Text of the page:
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Why do capacitors near a CPU test OL both ways in Diode mode

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(@davehogue209)
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I'm testing two identical motherboards "Asus Crosshair Extreme". One of them boots into the bios with no issues however it won't boot to a boot device even though it was my main workhorse pc for 7 years, and the other board powers up and I receive a "CPU" error code light even though the cpu has been verified good.

Both boards have capacitors near the CPU and all of them test "OL" both ways in Diode mode even capacitors on the working mother board.

My question is; why is this? Are the capacitors near the CPU testing this way because the value of the capacitors near the CPU are so low the DMM cant measure them in Diode mode or is it because the capacitors near the CPU serve a different function and as a result have no voltage drop thus I'm testing them the wrong way?


   
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(@Guest 10257)
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Hello Dave! Please note that capacitors should be tested via resistance measurement not diode voltage drop and good ones will always read open. Their failure mode is almost exclusively to short vice open and values do not drift with age/temp as resistors do. You usually find em with one lead to ground unless being used in a few specific applications. Slightly advanced topic but worth noting that caps cannot be reliably tested in circuit with a DMM. To get a valid reading one needs to either use a Effective Series Resistance (ESR) meter or isolate at least one side. (I'm not getting into leakage current testing lol).

As far as your specific board issues I think you're missing the forest for the trees and need to back up.

For the workhorse board are you able to boot from a USB, optical disk, network, etc? Is this a M.2 or does a different SATA port give different results? Have you verified your drive in another machine or swapped the cable?

On your CPU problem board what do you mean by CPU light? What is the specific Q code? Remember that the CPU interfaces with the Northbridge on your MoBo first, then to other things, and then through the southbridge to even more things.

 

Good Luck!

 

Dan

Second Chance Repairs LLC


   
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(@davehogue209)
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@2ndchancereps First off let me say thank you for taking the time to respond to my question and second thank you for being so knowledgeable and sharing your time, I'm very grateful to say the least.

I'm new to troubleshooting electrical components so thank you for helping me understand. I took a course on using my DMM on Udemy but I'm still very confused. lol
So the right way to measure capacitors is to set my DMM to Resistance Mode or Ohms mode and then test it and a good capacitor will come back as being open or OL?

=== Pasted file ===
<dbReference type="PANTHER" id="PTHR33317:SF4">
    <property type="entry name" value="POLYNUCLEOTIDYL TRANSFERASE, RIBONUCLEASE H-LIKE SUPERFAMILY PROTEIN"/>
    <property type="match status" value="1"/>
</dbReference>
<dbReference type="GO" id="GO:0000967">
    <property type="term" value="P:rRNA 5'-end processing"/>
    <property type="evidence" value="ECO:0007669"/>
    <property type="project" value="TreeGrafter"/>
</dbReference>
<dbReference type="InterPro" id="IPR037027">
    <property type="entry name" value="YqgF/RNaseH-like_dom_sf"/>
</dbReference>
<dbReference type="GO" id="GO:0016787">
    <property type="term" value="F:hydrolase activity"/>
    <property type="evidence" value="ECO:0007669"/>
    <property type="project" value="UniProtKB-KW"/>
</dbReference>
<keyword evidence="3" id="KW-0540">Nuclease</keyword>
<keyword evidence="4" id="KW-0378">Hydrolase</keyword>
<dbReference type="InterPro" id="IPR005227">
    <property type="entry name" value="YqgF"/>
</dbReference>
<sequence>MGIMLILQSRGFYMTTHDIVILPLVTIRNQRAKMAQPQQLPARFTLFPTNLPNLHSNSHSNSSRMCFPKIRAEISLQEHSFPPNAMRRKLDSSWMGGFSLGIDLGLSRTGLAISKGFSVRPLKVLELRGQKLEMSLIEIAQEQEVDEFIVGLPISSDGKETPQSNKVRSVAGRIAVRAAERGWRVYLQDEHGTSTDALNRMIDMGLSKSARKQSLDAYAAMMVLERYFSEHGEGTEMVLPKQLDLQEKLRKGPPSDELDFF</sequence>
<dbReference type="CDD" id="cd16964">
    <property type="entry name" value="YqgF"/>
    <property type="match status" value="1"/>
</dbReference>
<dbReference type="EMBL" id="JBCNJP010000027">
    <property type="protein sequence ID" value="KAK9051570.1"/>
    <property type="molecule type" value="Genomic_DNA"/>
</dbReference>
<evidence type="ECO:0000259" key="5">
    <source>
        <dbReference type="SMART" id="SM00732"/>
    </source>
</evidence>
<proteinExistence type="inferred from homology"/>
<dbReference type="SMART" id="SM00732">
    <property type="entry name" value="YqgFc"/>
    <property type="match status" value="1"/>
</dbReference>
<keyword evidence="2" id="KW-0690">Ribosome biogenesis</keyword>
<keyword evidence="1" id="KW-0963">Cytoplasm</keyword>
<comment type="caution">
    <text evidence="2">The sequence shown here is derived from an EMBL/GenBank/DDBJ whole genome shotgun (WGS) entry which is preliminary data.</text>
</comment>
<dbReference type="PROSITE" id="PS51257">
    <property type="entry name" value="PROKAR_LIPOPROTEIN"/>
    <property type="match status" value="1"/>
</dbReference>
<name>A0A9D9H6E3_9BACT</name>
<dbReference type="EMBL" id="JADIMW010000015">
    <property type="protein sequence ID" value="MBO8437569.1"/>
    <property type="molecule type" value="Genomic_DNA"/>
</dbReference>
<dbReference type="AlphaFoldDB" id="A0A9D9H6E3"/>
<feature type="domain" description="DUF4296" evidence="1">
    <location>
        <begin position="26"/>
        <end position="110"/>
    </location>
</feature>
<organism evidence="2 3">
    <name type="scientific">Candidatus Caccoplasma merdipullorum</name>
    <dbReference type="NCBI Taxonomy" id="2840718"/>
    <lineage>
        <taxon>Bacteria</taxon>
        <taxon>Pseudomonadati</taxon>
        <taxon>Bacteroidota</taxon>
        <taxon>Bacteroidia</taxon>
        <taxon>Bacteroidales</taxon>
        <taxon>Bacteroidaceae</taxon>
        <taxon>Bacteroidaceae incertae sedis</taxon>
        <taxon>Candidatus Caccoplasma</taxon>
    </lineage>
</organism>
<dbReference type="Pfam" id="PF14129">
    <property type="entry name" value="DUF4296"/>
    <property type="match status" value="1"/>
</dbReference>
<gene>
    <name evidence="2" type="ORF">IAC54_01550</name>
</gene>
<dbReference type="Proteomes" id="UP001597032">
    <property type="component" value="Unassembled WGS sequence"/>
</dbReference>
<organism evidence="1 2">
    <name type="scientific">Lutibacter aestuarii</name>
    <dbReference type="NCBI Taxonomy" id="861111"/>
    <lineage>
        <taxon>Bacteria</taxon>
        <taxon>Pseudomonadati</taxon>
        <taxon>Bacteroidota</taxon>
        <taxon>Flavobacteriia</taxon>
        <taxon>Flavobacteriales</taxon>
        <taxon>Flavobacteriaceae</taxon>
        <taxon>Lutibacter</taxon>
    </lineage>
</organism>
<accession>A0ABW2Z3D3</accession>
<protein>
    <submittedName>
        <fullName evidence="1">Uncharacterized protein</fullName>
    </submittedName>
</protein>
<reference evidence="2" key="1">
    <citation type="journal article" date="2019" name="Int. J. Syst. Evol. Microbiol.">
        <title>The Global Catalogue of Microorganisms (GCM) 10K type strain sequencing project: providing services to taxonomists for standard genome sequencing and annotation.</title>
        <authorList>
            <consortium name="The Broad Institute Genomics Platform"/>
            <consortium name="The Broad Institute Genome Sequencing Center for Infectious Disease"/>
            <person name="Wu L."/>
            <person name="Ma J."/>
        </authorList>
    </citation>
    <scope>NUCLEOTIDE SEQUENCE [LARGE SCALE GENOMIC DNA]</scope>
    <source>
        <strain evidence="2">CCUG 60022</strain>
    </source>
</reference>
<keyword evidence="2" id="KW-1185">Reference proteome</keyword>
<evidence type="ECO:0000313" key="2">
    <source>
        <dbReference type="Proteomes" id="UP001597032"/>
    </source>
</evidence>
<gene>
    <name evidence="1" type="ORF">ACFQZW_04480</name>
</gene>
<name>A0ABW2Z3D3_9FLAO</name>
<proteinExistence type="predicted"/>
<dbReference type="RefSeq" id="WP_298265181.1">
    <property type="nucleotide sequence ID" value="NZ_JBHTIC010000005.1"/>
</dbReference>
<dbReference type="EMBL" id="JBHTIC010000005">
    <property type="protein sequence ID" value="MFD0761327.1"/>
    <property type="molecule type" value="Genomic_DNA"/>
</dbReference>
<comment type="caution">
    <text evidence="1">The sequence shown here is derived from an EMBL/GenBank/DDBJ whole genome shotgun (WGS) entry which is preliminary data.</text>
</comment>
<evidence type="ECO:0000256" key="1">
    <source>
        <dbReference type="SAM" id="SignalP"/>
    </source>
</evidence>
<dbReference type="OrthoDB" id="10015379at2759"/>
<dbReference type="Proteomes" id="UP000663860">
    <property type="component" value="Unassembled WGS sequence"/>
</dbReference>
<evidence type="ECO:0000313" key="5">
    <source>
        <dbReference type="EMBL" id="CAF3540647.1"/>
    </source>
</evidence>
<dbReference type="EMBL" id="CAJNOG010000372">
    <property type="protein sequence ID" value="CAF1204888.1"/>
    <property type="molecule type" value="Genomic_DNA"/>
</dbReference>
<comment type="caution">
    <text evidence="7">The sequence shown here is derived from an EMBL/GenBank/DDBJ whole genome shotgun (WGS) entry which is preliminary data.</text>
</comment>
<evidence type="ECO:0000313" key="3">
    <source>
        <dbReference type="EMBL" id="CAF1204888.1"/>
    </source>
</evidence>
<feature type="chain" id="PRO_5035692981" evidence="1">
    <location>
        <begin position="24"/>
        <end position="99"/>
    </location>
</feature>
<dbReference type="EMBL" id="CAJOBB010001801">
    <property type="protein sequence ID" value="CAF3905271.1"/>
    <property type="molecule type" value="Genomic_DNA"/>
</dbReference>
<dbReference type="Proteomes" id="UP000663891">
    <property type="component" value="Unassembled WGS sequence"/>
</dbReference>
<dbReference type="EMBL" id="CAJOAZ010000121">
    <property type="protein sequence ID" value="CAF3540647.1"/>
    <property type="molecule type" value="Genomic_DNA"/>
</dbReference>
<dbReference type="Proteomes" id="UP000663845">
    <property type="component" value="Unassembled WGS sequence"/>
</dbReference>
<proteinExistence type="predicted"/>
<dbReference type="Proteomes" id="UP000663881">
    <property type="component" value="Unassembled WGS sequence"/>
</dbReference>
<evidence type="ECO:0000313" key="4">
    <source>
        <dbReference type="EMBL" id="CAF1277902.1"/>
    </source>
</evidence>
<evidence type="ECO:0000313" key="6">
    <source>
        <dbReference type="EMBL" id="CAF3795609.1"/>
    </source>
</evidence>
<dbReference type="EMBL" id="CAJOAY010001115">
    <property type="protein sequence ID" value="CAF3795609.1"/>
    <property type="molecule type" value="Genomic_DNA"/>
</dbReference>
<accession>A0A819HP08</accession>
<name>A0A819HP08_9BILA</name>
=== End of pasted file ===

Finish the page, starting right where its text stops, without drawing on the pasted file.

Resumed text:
Thank you so much once again for helping me to learn more. Have a great weekend.


   
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(@Guest 10257)
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Dave,

       Just seeing your reply so I apologize for the delay in getting back to you. Yeah man you are quite welcome, anytime. Been fixing broke stuff and keeping the working stuff working for 17 years now so like to think I know a thing or three lol.

       HOW you test is dependent on WHAT you are testing AND the test CRITERIA. Not sure how versed you are in electronic theory but remember that capacitors will pass AC but block DC. (The exact opposite of inductors that block AC and pass DC) Your multimeter is running off a battery, and doesn't have an inverter circuit to convert the DC to AC, so when you're measuring resistance you're actually measuring the DC voltage drop of the component. The multimeter knows the current it's outputting through the leads so it uses Ohm's Law to determine and display the equivalent resistance given supplied current and measured voltage drop. A capacitor cannot pass DC current from the one internal plate to the other, so there is no voltage drop, so the meter reads OverLoad because the value (infinity) is too large to display. Does all that nerd talk make sense?

       Remember that all the MIT courseware is free so you can go as far down the rabbit hole as you'd like with electronics! No, you don't technically need to know all that background to find an replace a faulty component BUT knowing the "WHY" behind things is what separates a mediocre tech from the good ones. Once you get into Field Engineering it's more expected but I've seen some knuckle draggers out there. By the Engineering Technician level it's 100% expected lol.

Happy fault hunting my dude,
Dan
Second Chance Repairs LLC  


   
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